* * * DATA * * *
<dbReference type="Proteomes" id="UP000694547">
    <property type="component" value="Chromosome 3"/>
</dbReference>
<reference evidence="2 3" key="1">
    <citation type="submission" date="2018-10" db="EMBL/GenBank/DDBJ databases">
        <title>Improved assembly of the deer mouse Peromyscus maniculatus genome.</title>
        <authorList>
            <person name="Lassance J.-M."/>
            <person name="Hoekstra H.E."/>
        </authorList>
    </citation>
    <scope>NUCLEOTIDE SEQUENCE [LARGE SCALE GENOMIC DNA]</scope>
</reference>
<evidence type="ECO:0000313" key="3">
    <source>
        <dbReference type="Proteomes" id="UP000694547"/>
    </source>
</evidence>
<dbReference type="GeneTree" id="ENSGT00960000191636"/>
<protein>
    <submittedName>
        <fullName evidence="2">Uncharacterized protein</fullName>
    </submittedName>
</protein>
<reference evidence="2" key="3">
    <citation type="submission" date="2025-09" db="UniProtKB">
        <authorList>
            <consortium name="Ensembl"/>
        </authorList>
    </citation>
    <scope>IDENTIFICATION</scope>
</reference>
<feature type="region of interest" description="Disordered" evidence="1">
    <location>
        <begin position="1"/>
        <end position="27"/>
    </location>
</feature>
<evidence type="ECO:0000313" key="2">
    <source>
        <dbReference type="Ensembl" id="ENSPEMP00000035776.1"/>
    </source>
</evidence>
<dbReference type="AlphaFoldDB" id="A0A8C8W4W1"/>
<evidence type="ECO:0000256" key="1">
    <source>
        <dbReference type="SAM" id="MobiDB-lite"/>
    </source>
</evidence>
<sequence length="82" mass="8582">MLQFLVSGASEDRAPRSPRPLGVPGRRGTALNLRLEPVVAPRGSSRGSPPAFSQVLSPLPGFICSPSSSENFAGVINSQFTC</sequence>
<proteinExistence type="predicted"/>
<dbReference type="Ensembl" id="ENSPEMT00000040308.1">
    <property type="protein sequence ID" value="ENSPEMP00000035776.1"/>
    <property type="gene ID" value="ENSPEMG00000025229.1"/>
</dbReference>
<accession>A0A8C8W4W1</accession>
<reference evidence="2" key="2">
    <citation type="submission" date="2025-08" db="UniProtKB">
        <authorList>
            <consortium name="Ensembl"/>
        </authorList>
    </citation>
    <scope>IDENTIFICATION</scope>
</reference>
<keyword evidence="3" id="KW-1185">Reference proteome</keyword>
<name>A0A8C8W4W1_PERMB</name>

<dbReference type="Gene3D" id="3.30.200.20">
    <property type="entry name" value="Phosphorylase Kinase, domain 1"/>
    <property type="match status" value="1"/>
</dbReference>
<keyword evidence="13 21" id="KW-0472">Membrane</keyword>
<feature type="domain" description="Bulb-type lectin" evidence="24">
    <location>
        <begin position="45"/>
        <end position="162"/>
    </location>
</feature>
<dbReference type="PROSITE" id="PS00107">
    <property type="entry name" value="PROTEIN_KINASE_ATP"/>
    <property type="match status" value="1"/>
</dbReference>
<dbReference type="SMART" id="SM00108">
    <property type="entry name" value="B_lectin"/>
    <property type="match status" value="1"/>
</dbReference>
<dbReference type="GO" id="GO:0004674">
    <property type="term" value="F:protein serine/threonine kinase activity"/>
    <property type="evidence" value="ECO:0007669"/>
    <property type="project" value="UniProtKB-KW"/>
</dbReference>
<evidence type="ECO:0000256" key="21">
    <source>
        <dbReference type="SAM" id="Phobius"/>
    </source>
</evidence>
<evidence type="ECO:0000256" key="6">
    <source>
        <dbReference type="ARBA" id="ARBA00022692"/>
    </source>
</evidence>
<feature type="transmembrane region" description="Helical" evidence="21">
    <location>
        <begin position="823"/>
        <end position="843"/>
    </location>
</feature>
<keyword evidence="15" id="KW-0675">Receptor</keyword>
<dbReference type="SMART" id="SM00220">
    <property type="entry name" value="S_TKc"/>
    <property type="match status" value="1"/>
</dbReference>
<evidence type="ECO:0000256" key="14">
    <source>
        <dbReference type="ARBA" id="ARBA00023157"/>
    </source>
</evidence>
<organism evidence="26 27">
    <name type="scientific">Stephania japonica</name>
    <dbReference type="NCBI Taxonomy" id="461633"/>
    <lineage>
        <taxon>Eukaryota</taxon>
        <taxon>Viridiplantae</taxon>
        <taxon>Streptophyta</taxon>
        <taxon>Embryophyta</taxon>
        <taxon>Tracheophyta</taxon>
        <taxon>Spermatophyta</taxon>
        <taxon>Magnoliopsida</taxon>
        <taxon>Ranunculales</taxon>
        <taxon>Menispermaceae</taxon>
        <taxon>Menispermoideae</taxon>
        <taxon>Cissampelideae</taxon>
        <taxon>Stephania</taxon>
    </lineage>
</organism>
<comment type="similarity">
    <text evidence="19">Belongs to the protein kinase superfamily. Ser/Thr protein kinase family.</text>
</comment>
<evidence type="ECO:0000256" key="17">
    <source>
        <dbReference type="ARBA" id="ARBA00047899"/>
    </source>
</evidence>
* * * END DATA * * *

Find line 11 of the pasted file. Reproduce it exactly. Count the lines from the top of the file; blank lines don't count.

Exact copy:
    </citation>